Tuesday, November 30, 2010
Despite being a quarter-century-old problem, the Logan Triangle continues to be one of the area’s most controversial issues. The 35 acres of stagnant land conjures heated debates at community meetings, but fervent arguments often sizzle to sighs of lost hope. One local resident’s opinion remains as hot as it was 25 years ago, when the dilemma began, and justly so. Doctor Donald Turner’s practice is one of the few buildings still standing on the blighted land.
“MAYOR GOODE THOUGHT MY WHITE FRIENDS WOULD HELP ME,” reads a sign on top of Courtland Street Medical, the font larger than that of billboard advertisements. “Things have gone from bad to worse,” explains Turner. He blames former mayor Wilson Goode for the empty land that sprawls out from his building. In 1984, Goode took office, in the following years the deconstruction of the Logan Triangle began.
“My block was the first to be torn down,” explains Turner. He says Goode’s primary concern was to relocate the black residents, which was the entire block aside from him. The Doctor’s small practice was spared, masked as a blessing; it is the only structure on the block that still stands.
The building appears more like a shed from a distance, dwarfed by overgrown weeds which rise halfway to the roof. Along the cement side wall, a staircase ascends a few feet, only to crumble to a detritus of rock and litter. The front of the building, painted white, bows at its base with a decaying sidewalk. “One time a cancer patient fell in a sinkhole,” says Turner, “I thought they’d shut me down for sure.”
He wasn’t shut down. And he won’t be. The city has tried to force the doctor out, but he stands his ground--no matter how unstable it is. “They won’t offer me a buyout,” he says. Relocating without funds is out of the question. Turner has lost, and continues to lose service because of the physical location and condition of his practice.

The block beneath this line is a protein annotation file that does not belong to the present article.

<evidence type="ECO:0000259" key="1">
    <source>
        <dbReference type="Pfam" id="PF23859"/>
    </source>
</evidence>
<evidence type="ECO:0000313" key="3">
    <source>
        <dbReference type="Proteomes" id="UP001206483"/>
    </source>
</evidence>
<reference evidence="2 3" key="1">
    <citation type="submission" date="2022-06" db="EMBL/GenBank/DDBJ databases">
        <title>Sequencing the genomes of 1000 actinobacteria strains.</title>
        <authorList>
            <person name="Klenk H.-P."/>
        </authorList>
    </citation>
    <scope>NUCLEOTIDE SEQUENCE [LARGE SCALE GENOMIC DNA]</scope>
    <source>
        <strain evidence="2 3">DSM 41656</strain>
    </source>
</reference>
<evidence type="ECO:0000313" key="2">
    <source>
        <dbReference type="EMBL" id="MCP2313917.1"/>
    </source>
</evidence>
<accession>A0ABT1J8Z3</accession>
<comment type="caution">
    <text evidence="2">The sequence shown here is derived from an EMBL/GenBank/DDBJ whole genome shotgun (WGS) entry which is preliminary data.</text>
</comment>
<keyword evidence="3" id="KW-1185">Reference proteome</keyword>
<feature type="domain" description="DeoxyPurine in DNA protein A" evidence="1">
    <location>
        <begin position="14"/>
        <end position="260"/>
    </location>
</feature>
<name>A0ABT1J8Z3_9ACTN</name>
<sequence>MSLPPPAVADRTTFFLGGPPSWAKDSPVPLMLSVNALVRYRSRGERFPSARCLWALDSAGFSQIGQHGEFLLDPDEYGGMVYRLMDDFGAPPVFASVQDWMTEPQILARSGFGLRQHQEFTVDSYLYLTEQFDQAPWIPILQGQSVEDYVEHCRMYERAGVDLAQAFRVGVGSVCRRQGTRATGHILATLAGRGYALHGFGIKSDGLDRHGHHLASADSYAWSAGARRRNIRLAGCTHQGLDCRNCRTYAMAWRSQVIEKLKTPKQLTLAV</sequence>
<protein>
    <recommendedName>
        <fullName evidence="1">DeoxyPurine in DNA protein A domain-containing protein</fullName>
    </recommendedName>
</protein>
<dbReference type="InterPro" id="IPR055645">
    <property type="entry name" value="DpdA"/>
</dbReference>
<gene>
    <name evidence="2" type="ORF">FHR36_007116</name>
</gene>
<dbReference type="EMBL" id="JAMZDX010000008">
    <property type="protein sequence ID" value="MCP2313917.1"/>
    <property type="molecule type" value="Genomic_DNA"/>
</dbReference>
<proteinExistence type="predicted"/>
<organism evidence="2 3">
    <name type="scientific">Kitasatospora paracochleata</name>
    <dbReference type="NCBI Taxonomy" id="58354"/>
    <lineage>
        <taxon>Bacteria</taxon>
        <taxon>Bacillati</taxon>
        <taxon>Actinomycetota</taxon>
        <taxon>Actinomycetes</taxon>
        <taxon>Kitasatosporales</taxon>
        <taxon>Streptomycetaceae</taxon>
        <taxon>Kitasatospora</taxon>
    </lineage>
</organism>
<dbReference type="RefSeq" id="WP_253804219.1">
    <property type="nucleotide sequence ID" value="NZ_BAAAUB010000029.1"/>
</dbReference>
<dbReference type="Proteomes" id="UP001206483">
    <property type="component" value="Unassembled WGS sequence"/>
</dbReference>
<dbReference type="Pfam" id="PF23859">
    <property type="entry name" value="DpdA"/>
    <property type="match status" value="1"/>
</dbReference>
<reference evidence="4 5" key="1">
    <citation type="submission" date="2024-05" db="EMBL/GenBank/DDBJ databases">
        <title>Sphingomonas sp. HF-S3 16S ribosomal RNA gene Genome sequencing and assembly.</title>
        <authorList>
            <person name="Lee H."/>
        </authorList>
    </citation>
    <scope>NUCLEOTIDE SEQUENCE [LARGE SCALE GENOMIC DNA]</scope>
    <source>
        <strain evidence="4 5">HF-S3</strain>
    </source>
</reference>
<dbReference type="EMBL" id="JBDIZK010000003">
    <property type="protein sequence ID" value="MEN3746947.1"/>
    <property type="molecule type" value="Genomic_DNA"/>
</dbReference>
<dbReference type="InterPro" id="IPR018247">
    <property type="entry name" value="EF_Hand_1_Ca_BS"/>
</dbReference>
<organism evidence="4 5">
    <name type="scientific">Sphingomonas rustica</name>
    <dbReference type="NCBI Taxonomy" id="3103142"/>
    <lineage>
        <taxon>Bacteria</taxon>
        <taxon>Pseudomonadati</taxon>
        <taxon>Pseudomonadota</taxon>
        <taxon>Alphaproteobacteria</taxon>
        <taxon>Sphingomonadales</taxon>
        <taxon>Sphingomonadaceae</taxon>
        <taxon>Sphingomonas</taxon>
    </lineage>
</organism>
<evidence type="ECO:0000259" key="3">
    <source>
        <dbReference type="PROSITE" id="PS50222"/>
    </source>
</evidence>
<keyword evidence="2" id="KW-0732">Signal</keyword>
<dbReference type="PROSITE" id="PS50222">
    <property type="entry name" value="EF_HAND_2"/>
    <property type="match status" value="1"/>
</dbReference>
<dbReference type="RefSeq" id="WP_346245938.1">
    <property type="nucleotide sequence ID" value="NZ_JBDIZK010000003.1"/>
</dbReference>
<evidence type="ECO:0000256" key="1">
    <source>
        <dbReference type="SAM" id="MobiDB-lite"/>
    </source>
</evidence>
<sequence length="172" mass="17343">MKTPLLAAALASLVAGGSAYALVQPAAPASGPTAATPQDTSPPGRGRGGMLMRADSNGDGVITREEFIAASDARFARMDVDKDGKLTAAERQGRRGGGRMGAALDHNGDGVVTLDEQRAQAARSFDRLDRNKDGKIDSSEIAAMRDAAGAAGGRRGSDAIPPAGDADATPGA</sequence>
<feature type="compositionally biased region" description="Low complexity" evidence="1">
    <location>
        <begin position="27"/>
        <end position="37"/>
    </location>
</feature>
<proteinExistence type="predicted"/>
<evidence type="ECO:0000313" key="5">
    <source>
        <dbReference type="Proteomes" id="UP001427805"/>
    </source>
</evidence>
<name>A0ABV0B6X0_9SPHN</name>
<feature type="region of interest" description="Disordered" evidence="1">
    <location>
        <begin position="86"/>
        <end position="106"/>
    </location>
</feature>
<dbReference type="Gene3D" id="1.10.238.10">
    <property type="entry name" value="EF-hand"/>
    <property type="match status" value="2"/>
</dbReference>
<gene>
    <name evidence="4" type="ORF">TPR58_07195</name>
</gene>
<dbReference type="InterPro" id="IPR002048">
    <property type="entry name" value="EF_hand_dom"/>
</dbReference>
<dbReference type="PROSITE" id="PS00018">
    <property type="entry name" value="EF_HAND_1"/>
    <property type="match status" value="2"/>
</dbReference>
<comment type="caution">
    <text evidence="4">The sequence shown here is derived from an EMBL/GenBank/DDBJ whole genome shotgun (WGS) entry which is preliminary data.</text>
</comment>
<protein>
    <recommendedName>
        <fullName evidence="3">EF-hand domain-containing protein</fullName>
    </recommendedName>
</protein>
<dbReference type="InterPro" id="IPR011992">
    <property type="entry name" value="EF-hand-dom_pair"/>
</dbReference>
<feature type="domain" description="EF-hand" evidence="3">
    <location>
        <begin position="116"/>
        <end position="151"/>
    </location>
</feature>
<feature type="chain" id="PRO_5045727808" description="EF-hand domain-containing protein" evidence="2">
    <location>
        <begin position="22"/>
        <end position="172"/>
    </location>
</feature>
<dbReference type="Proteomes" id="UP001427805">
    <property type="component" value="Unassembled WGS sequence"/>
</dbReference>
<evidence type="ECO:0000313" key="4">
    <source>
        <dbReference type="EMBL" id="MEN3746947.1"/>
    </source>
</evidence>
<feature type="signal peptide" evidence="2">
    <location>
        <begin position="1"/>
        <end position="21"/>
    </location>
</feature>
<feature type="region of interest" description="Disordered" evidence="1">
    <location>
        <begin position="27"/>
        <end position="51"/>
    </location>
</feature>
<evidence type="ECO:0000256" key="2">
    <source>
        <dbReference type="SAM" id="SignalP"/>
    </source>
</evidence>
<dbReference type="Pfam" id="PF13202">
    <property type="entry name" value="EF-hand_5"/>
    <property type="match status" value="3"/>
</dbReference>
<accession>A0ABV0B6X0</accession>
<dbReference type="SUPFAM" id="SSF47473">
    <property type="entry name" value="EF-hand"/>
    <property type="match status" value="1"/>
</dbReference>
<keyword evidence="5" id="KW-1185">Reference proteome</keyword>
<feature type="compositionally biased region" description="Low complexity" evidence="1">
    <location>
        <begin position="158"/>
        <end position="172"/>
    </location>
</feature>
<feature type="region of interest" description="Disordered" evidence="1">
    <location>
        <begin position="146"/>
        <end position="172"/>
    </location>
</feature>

“I’m embarrassed to bring friends here,” he says, “it’s not the nicest place.” In addition to driving away clientele, Courtland Street Medical’s location and appearance deter potential help from hospitals. “No hospital wants to put money into a place like this,” says Turner.
Things didn’t get any better after Goode left office. During Mayor John Street’s tenure, Councilwoman Marian Tasco confronted him with the Logan problem. Turner claims that the two had irreconcilable personal issues with each other which prevented action from being taken. “Tasco fought with Street,” says Turner, “they didn’t get along, so nothing happened.”
Since the houses in the 35 acres were torn down, Turner’s practice has deteriorated both physically and economically. The building is dilapidated and clientele is dwindling. After pleading his case in court multiple times to no avail, government interest has also diminished. “Judges just sigh at the story,” he explains, “you have to know people to win in court.” Turner continues to fight, always looking for new ways to bring life to the area, but he admits the road has been rough: “It’s difficult, after a while it becomes depressing.”
By Alex Onkow and Stacey Naughton
Posted by Alex Onkow at 11:38 PM